Abstract 10273: p53 Promotes Cardiac Aging Through The Inhibition Of Parkin Mediated Mitochondrial Quality Control
Background: The current understanding of the molecular mechanism to keep up mitochondrial integrity provokes interest in the association between aging process and mitochondrial compromise. We investigated the mechanism of cardiac aging with focus on mitochondrial quality control.
Methods and results: We performed cardiac catheterization to examine aging related changes in cardiac function. Dobutamine infusion revealed that cardiac function reserve was impaired in 20-month aged mice. Mitochondrial integrity assessed by mitochondrial DNA deletion and complexes I, II and IV driven oxygen consumption was declined in aged mice hearts. Long-term effect of doxorubicin (DOX) at a lower dose of 7.5mg/kg body weight showed that aged mice hearts were susceptible to mitochondrial damage as compared with young mice hearts. We speculated that impaired mitochondrial quality control contributes to age-related decline of mitochondrial integrity and cardiac function. Transcription of molecules associated with mitophagy and mitochondrial dynamics did not differ between young and aged mice hearts, we therefore focused on protein-protein interaction. Immunoprecipitation assay in HL-1 cells treated with 20nM DOX to induce premature senescence provided evidence of functional association between parkin and p53 which was up-regulated in aged mice hearts. p53 inhibited CCCP-induced ubiquitination of mitochondria and subsequent mitophagy in DOX treated HL-1 cells without affecting the mitochondrial translocation of parkin. In vivo, the resistance to DOX-mediated mitochondrial compromise and cardiac dysfunction in p53-/- hearts was negated in p53-/-parkin-/- hearts. Finally we examined the effect of p53-parkin interaction on cardiac aging. Mitochondrial integrity and cardiac function reserve were sustained in 20-month aged p53+/- hearts; however, those in aged p53+/-parkin+/- hearts were impaired partially to the level of aged wild-type and parkin+/- hearts.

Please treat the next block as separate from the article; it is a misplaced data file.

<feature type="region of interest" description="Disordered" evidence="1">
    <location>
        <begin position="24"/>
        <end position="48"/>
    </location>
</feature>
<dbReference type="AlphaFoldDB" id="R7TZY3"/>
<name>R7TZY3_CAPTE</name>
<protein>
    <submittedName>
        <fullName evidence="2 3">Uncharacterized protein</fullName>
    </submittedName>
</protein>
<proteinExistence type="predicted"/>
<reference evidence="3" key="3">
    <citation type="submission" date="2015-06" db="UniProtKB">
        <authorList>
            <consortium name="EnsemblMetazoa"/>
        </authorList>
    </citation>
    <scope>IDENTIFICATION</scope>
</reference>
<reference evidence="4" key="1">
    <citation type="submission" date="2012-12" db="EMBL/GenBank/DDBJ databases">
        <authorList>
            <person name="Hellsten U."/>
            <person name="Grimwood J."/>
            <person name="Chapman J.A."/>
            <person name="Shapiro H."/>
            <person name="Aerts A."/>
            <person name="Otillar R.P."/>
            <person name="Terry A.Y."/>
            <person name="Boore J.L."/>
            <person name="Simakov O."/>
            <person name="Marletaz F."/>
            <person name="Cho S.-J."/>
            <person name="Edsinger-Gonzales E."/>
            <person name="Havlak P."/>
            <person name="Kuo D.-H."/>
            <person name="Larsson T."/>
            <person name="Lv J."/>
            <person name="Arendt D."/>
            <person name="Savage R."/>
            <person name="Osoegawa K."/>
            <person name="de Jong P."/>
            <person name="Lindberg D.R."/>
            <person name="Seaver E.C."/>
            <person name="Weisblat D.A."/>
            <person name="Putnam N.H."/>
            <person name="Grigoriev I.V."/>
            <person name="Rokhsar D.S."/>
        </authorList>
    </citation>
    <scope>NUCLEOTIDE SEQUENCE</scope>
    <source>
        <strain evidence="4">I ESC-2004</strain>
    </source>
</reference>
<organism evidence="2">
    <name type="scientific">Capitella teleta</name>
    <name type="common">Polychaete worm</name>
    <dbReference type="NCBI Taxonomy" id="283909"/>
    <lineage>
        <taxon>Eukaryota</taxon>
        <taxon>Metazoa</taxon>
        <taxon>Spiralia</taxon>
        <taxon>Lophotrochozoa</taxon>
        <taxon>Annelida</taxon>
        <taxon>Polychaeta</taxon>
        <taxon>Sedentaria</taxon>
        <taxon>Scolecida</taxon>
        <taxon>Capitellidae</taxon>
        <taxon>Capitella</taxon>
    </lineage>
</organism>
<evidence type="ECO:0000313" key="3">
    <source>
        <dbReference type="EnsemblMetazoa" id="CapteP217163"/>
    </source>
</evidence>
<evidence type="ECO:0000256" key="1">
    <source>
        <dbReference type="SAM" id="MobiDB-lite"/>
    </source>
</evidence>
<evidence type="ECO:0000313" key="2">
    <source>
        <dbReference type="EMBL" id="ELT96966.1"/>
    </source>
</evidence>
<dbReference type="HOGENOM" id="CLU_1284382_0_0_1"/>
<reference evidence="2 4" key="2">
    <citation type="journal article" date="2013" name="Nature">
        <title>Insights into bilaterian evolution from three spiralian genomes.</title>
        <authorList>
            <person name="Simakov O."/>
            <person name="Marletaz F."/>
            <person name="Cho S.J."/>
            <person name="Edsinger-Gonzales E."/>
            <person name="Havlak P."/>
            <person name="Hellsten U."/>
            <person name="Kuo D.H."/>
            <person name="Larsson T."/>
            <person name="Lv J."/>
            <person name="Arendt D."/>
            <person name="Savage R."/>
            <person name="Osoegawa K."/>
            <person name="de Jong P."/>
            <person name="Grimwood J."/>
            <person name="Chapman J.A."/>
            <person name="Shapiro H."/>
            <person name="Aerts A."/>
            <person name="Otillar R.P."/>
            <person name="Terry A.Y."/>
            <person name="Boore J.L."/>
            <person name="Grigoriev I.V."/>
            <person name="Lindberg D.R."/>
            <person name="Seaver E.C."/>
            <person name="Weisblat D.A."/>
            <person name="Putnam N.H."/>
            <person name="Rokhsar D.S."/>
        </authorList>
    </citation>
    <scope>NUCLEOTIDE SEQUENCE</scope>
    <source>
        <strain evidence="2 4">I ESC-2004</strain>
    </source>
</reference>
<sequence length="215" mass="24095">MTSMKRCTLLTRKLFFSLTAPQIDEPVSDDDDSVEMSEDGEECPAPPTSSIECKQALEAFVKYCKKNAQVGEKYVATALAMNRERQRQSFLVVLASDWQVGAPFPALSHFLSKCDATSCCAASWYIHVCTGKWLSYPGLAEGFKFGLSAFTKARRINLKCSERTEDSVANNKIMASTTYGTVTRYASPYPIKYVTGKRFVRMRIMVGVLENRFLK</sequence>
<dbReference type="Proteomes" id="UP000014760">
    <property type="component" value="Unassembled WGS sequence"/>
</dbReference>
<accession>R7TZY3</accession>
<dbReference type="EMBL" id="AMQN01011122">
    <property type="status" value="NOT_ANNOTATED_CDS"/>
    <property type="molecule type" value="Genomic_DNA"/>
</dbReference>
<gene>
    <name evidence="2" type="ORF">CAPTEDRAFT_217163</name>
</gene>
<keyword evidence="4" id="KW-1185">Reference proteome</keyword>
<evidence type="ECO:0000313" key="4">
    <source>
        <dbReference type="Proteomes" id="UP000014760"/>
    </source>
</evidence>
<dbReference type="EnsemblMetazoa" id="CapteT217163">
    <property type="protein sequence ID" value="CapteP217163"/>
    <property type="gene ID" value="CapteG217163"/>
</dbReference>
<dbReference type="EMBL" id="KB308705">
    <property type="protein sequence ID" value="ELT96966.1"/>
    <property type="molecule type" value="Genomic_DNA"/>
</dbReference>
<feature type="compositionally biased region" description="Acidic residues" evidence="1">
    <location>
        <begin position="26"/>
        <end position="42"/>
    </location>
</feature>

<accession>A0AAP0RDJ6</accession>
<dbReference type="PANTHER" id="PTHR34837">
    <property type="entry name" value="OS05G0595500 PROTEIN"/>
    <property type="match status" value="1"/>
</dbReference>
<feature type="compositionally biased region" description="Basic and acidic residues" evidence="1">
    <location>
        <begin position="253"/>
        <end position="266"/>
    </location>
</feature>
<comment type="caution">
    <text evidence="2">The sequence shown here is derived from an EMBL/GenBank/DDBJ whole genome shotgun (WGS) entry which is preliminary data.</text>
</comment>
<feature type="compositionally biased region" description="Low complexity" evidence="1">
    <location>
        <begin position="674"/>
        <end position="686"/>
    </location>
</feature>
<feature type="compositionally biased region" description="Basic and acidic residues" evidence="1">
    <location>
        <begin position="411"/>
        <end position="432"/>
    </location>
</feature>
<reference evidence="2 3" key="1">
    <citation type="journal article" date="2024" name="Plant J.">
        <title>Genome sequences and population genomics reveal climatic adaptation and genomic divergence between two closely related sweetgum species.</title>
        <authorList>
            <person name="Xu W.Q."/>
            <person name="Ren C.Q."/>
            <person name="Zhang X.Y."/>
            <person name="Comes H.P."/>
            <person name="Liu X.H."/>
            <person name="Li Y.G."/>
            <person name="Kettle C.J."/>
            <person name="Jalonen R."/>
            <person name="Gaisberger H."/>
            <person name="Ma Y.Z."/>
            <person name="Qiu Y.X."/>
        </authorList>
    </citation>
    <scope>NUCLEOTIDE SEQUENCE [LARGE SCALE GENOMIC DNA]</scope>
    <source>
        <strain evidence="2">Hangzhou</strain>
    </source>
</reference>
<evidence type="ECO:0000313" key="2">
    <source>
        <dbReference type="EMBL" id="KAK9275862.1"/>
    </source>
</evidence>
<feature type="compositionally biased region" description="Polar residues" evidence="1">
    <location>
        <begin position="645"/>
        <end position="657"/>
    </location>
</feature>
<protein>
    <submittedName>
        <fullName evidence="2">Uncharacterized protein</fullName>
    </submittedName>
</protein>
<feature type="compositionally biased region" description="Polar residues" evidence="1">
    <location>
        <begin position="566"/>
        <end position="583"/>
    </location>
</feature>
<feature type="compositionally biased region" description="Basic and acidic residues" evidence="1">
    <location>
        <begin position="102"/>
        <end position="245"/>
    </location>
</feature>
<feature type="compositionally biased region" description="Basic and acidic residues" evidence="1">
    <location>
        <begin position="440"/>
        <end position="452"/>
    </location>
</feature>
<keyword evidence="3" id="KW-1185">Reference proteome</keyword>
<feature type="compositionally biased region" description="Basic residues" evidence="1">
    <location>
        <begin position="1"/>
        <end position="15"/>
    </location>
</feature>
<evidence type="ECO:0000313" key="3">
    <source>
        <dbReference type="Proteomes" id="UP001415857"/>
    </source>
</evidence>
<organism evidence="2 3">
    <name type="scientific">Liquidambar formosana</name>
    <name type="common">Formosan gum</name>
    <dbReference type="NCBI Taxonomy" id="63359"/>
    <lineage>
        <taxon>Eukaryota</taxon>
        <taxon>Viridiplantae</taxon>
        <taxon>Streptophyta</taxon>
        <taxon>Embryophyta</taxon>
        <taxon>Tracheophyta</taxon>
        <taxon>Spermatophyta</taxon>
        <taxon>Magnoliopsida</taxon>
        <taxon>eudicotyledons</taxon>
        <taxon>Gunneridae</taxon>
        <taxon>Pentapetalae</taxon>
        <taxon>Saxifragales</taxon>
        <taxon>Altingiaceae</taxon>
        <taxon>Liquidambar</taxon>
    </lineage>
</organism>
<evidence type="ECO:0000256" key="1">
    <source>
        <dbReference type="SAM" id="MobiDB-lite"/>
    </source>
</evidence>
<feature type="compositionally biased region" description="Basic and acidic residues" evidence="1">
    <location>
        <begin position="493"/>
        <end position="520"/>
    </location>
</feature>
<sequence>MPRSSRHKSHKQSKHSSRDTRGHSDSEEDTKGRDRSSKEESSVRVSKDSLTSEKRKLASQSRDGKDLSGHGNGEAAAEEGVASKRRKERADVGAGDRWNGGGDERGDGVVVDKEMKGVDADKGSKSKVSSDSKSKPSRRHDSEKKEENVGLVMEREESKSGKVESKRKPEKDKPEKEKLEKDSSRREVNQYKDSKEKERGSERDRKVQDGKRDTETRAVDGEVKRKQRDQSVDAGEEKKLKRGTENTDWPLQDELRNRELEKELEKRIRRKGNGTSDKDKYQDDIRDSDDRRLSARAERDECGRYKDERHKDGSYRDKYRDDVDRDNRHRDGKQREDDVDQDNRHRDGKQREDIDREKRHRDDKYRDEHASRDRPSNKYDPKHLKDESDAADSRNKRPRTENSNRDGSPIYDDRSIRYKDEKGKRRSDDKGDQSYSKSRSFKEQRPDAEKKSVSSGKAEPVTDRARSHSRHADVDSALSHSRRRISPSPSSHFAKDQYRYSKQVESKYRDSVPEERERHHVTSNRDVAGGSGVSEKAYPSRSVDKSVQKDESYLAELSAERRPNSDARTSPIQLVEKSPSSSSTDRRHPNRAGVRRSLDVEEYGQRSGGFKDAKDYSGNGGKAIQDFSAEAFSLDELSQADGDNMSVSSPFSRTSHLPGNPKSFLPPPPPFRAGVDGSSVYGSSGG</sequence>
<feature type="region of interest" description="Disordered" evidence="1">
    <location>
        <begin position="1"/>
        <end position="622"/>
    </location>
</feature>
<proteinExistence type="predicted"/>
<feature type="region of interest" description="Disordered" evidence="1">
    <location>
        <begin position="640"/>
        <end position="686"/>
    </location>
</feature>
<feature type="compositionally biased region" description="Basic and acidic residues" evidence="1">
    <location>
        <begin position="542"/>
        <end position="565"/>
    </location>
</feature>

Conclusions: This study provided evidence that p53 activation disturbed parkin-mediated mitochondrial quality control. This p53-parkin association expands our understanding of age-related mitochondrial compromise and cardiac dysfunction.
- © 2011 by American Heart Association, Inc.